My second point concerns modernisation. Our understanding is that the National Joint Council costed the modernisation proposals and indicated that they would yield a saving of about 71 million. It is not clear to us whether that costing of modernisation also allowed for what may be described as a costing of improvements in quality. We all know that one of the great difficulties with the relationship of the fire fighters to their employers has been the extraordinarily anachronistic structure of rules, shift proposals, guarantees and commitments that have been made over many years. For example, we all know that there are fixed shift patterns that do not alter according to the demands of the day, the time of the day or the seasons of the year. We know that there are fixed arrangements under which overtime is limited, even though there may be moments when no overtime is needed and other moments when it is. It is a hopelessly anachronistic, inflexible and rigid structure, and it may be that large savings could be made from its modernisation.

There is no clear distinction between modernisation involving changes in those existing rigid rules and modernisation in the sense of improving the quality of the service by, for example, firemen being trained—extraordinarily, they are not—in the use of defibrillators, in first aid and in becoming a multi-purpose force, rather than one with a very limited set of requirements and obligations linked to out-of-date technology. Therefore my first question about modernisation is: what does the 71 million cover? Does it cover any estimated improvements in quality, which, as far as we on these Benches can tell, has not so far been costed?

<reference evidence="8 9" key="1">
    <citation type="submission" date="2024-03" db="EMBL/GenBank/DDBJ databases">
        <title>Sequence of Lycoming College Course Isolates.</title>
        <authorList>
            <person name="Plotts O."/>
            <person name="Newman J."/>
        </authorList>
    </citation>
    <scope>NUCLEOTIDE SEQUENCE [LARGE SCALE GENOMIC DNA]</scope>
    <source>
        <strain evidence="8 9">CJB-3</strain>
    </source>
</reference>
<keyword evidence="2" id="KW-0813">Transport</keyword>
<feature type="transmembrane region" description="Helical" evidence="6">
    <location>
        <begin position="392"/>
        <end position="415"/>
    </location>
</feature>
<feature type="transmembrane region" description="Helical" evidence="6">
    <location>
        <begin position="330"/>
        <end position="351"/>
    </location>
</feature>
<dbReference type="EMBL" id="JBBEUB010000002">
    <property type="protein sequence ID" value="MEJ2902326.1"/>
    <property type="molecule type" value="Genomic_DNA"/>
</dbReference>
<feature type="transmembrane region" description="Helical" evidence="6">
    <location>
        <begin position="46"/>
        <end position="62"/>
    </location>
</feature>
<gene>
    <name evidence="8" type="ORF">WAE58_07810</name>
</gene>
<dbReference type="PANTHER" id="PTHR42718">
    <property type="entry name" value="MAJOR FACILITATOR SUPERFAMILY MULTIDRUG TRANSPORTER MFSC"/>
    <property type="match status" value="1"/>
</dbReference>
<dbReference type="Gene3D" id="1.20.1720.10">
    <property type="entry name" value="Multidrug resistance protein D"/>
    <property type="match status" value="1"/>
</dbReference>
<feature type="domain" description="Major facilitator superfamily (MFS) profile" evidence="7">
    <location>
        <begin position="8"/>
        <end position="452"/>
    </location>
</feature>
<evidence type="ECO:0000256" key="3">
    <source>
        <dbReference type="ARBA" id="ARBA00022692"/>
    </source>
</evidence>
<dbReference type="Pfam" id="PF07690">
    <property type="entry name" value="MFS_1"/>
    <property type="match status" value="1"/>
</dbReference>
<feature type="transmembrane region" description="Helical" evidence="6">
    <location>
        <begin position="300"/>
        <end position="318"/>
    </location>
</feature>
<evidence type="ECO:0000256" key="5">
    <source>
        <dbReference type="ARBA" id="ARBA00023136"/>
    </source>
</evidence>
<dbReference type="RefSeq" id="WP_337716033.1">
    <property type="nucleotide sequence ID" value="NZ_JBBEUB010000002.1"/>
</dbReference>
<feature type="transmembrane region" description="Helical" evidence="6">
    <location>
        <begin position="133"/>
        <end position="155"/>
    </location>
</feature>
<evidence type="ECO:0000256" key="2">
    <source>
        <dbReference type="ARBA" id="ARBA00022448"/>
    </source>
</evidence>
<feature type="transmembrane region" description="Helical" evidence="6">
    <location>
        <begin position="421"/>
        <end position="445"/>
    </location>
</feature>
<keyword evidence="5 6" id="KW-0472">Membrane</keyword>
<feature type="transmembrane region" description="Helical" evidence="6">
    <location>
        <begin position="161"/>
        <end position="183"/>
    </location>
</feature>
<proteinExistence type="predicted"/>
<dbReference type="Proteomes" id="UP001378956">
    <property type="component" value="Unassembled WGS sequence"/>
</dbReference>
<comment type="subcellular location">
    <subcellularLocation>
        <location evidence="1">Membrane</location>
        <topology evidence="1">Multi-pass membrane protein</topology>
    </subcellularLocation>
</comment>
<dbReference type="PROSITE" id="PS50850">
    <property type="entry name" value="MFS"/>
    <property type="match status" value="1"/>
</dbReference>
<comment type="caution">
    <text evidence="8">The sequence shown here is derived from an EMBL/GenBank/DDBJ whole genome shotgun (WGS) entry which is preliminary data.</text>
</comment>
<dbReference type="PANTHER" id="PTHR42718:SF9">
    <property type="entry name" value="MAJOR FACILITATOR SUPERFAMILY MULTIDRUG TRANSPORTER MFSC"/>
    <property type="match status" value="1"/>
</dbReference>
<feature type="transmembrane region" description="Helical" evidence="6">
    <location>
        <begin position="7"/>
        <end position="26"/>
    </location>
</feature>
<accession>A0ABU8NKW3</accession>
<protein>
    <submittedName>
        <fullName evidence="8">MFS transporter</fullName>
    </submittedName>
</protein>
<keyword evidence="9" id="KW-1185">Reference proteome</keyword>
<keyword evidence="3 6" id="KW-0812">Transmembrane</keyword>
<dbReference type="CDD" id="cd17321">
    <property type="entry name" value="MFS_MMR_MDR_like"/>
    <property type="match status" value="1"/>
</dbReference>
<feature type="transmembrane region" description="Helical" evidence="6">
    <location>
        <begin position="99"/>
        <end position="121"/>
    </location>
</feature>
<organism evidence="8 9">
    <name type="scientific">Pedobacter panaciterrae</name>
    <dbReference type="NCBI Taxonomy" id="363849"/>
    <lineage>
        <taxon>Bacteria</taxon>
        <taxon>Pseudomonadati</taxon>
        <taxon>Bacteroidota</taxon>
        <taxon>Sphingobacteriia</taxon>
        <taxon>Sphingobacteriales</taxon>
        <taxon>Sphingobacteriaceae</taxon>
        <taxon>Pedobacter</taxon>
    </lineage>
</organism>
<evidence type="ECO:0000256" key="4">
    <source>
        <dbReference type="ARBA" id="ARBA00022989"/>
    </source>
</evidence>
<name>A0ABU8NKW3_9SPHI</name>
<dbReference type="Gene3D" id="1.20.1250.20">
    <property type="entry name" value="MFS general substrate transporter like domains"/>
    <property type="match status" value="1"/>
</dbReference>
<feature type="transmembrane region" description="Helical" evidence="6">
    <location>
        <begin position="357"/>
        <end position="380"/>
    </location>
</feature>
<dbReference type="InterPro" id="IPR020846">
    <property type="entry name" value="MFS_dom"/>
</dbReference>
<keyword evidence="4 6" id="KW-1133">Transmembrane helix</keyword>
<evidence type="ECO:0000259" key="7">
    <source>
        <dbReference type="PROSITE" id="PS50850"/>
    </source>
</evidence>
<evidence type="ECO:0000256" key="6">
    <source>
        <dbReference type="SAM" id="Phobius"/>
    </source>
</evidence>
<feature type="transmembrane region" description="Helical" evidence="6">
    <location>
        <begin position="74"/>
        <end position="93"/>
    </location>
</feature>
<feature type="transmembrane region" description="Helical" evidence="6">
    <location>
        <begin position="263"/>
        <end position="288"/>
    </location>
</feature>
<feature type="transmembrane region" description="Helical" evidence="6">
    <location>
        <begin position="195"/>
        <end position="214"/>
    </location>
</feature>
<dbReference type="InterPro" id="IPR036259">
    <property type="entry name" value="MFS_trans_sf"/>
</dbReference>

If the employers and the FBU were able to reach an agreement about the costing of part of their claim from savings on modernisation and if there was a clear commitment to staged modernisation to finance an increase of more than 4 per cent, would the Government in those circumstances be willing to finance the necessary additional transitional funding involved in a payment of salary necessarily somewhat preceding the actual specific savings from modernisation? They are two different matters. Savings from modernisation cannot be immediate.

In conclusion, I should like to raise the much wider issue of public sector workers. We on these Benches have indicated our sympathy for the Government's approach to the fire strike and the ways in which we hope they can bring about the satisfactory settlement

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desired by both sides. However, with regard to the much wider repercussion for public sector workers, we take seriously the Government's real concerns about the possibility of undermining their very good record on inflation and public finances. However, have the Government given due consideration to the profound sense of injustice that reigns among public sector workers who see huge increases being offered to senior managers and directors, some with absolutely no record of success whatever, which has created deep bitterness among badly paid public sector workers?

In addition, will the Government consider how over a medium-term period they will attract teachers and nurses to the public sector at a time when property prices, especially in the south-east, are going through the roof and it is literally impossible for ordinary teachers or nurses to fund even minimal decent accommodation for themselves and their families? Will the Government give more sympathetic consideration to those problems than they have done so far?